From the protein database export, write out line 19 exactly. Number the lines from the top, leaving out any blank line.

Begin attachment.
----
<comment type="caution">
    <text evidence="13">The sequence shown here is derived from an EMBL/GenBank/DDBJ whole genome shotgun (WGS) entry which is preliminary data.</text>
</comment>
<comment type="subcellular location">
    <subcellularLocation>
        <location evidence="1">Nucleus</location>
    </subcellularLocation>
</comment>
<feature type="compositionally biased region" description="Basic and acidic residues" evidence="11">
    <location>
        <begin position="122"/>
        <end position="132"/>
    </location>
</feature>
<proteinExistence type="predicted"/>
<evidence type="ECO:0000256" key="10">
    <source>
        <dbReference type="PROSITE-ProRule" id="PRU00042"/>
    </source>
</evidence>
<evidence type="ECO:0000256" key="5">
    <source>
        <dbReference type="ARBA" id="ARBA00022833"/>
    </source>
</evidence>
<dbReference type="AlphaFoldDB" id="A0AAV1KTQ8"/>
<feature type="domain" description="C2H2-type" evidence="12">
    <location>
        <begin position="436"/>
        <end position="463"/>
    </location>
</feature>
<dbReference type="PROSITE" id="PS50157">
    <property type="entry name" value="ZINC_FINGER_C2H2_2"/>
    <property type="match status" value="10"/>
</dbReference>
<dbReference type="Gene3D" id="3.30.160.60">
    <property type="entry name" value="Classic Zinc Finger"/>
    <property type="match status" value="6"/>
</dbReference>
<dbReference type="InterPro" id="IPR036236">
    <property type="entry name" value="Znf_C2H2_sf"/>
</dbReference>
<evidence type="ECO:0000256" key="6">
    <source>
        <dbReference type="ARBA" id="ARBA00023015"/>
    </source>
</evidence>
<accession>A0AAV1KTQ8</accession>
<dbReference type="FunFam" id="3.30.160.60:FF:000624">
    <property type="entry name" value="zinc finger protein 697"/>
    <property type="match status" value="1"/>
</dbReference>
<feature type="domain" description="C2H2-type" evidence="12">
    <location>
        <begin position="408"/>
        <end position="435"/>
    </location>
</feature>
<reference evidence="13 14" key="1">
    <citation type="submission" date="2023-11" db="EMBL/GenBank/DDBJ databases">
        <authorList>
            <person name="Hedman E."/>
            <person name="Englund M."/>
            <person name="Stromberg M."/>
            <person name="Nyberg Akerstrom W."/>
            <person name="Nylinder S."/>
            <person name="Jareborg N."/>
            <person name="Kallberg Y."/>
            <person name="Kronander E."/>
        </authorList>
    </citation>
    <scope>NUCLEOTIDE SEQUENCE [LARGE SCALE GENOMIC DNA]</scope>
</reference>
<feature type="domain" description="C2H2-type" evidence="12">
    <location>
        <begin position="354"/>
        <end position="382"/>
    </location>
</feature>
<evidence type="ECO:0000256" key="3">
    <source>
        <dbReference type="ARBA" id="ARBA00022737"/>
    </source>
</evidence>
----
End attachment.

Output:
    </source>